He was one of the best of men, and, in a certain sort of a way, one with the least to say for himself. I qualify it, because, besides being able to read and write like a Quarter-master, he had always one most excellent idea in his mind. That was, Duty. Upon my soul, I don't believe, though I admire learning beyond everything, that he could have got a better idea out of all the books in the world, if he had learnt them every word, and been the cleverest of scholars.
My comrade and I had been quartered in Jamaica, and from there we had been drafted off to the British settlement of Belize, lying away West and North of the Mosquito coast. At Belize there had been great alarm of one cruel gang of pirates (there were always more pirates than enough in those Caribbean Seas), and as they got the better of our English cruisers by running into out-of-the-way creeks and shallows, and taking the land when they were hotly pressed, the governor of Belize had received orders from home to keep a sharp look-out for them along shore. Now, there was an armed sloop came once a-year from Port Royal, Jamaica, to the Island, laden with all manner of necessaries, to eat, and to drink, and to wear, and to use in various ways; and it was aboard of that sloop which had touched at Belize, that I was a-standing, leaning over the bulwarks.
The Island was occupied by a very small English colony. It had been given the name of Silver-Store. The reason of its being so called, was, that the English colony owned and worked a silver-mine over on the mainland, in Honduras, and used this Island as a safe and convenient place to store their silver in, until it was annually fetched away by the sloop. It was brought down from the mine to the coast on the backs of mules, attended by friendly Indians and guarded by white men; from thence it was conveyed over to Silver- Store, when the weather was fair, in the canoes of that country; from Silver-Store, it was carried to Jamaica by the armed sloop once a-year, as I have already mentioned; from Jamaica, it went, of course, all over the world.
How I came to be aboard the armed sloop, is easily told. Four-and- twenty marines under command of a lieutenant--that officer's name was Linderwood--had been told off at Belize, to proceed to Silver- Store, in aid of boats and seamen stationed there for the chase of the Pirates. The Island was considered a good post of observation against the pirates, both by land and sea; neither the pirate ship nor yet her boats had been seen by any of us, but they had been so much heard of, that the reinforcement was sent. Of that party, I was one. It included a corporal and a sergeant. Charker was corporal, and the sergeant's name was Drooce. He was the most tyrannical non-commissioned officer in His Majesty's service.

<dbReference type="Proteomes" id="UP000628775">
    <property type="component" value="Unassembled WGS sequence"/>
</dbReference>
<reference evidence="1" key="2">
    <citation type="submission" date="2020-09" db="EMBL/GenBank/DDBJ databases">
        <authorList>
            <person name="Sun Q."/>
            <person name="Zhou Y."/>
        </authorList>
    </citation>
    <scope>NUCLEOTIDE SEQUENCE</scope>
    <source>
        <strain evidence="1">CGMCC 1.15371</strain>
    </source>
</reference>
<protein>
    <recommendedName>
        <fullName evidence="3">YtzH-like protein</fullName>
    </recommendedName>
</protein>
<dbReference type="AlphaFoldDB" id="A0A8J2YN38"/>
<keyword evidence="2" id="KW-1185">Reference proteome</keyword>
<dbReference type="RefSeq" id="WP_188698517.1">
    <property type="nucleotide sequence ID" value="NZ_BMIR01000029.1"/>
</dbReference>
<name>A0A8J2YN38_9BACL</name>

The night came on, soon after I had had the foregoing words with Charker. All the wonderful bright colours went out of the sea and sky in a few minutes, and all the stars in the Heavens seemed to shine out together, and to look down at themselves in the sea, over one another's shoulders, millions deep. Next morning, we cast anchor off the Island. There was a snug harbour within a little reef; there was a sandy beach; there were cocoa-nut trees with high straight stems, quite bare, and foliage at the top like plumes of magnificent green feathers; there were all the objects that are usually seen in those parts, and I am not going to describe them, having something else to tell about.
Great rejoicings, to be sure, were made on our arrival. All the flags in the place were hoisted, all the guns in the place were fired, and all the people in the place came down to look at us. One of those Sambo fellows--they call those natives Sambos, when they are half-negro and half-Indian--had come off outside the reef, to pilot us in, and remained on board after we had let go our anchor. He was called Christian George King, and was fonder of all hands than anybody else was. Now, I confess, for myself, that on that first day, if I had been captain of the Christopher Columbus, instead of private in the Royal Marines, I should have kicked Christian George King--who was no more a Christian than he was a King or a George--over the side, without exactly knowing why, except that it was the right thing to do.